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Support lower assessment cap but consider higher homeowner exemption too

The following testimony was submitted by the Grassroot Institute of Hawaii for consideration by the Hawaii County Council on July 10, 2024.
___________

July 10, 2024, 9 a.m.
Hawai‘i County Building

To: Hawai‘i County Council
      Heather Kimball, Chair
      Holeka Goro Inaba, Vice-Chair

From: Grassroot Institute of Hawaii
           Jonathan Helton, Policy Researcher

RE: BILL 173 — RELATING TO REAL PROPERTY VALUATION; CONSIDERATIONS IN FIXING

Aloha Chair Kimball, Vice-Chair Inaba and other members of the Council,

The Grassroot Institute of Hawaii would like to offer its support for Bill 173, draft 1, which would lower the assessment cap for homeowners and affordable rentals from 3% to 2.5%.

This change would guarantee that homeowners and owners of affordable rentals would not see their assessed values increase by more than 2.5% each year.

Applied to a home with an initial taxable value of $500,000, the 2.5% assessment cap at the current homeowner rate of $5.95 per $1,000 would result in tax savings of $14.88 in its first year compared to the current 3% cap.

Assuming home values increase by more than 2.5% over time — which is a fair assumption considering Hawaii’s current real estate market — the tax savings of the 2.5% cap compared to the 3% cap could grow to $20.36 in the fifth year because assessment caps tend to “compound” over time.

For example, between January 2018 and January 2024, the median sales price for single-family homes on Hawaii Island increased annually by 8.61%. So if we were to assume a minimum increase of at least 5% per year,[1] the taxable value of a $500,000 house would grow to $512,500 under a 2.5% cap compared to $515,000 under a 3% cap — even though the gross value of the home would be $525,000.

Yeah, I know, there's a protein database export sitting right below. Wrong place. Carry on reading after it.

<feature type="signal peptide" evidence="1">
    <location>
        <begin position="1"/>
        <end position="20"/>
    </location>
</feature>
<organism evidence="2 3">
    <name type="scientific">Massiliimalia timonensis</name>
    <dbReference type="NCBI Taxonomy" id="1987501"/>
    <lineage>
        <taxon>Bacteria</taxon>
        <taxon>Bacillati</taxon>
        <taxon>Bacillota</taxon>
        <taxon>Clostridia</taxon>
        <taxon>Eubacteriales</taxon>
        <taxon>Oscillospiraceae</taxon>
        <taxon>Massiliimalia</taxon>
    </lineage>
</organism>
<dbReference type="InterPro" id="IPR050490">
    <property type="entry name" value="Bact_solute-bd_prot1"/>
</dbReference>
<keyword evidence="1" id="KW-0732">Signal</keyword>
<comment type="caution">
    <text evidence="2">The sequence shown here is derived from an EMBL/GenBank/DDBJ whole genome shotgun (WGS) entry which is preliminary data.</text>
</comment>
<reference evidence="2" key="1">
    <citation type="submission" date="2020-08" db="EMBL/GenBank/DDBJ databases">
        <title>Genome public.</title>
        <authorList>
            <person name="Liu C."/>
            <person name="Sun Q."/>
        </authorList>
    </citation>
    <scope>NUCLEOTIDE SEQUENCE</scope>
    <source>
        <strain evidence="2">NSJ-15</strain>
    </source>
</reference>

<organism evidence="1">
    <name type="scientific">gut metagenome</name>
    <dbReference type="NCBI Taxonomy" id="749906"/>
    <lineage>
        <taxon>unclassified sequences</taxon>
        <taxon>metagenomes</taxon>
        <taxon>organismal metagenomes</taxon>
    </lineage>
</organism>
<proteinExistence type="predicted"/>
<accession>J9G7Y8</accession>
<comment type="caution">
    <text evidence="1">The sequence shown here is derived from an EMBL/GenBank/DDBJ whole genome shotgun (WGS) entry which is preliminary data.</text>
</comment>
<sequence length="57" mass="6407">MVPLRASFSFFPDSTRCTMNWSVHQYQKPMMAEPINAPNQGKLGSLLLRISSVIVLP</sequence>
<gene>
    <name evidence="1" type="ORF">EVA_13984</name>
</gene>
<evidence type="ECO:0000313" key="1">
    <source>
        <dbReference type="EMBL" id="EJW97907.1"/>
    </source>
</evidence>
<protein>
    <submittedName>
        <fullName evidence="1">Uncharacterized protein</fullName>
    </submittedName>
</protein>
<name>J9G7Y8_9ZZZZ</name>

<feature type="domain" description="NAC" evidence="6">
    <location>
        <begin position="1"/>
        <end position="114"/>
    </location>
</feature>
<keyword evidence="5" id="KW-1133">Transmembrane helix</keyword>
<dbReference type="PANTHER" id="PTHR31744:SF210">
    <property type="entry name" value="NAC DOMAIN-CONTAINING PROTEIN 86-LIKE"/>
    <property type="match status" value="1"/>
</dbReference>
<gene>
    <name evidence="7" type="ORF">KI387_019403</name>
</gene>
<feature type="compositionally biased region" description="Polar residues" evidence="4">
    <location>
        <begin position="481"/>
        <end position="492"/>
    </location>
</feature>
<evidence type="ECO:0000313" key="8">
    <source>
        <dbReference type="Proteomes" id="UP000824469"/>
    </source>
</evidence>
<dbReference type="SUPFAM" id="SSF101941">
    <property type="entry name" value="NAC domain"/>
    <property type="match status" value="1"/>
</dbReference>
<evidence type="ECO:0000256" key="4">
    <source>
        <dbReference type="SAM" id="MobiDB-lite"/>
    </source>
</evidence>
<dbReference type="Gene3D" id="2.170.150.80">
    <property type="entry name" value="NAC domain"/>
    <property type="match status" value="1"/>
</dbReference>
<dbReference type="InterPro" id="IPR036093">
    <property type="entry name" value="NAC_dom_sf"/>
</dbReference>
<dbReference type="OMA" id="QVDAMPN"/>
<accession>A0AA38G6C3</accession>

The next year, the 2.5% cap would be applied to the taxable value of $512,500 and it would increase to $525,312, while under the 3% cap it would increase from $515,000 to $530,450.

In this way, a lower assessment cap would provide slightly more relief over time.

In addition to the tax-relief mechanism proposed by Bill 173, the Grassroot Institute urges the Council to also increase the homeowner exemption.

If the homeowner exemption were increased by $10,000 — from $50,000 to $60,000 — it would give most homeowners a tax savings of $59.50 a year every year.

Of course, all homeowners must pay a minimum tax ranging between $50 and $200 — except for owner-occupied homes and property owned by an individual claiming at disabled veterans exemption valued at $500 or less[2] — so not everyone would realize this savings.

One advantage of a higher homeowner exemption is that it would give all homeowners the same amount of tax relief, while the assessment cap would give homeowners a variable amount of tax relief based on how long they have owned their property and its assessed value.

In any case, we appreciate the intent of this measure as it would provide more tax relief than the status quo. Perhaps the Council could amend this bill to increase the homeowner exemption as well, so relief could be distributed more speedily.

Thank you for the opportunity to testify.

Jonathan Helton
Policy Researcher
Grassroot Institute of Hawaii
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[1]Statewide Housing Statistics,” Title Guarantee Hawaii, January 2024, p. 1; and“Statewide Housing Statistics,” Title Guarantee Hawaii, January 2019, p. 1.
[2] Section 19-90. Real property tax; determination of rates., paragraph (e), Hawaii County Code, accessed June 14, 2024.

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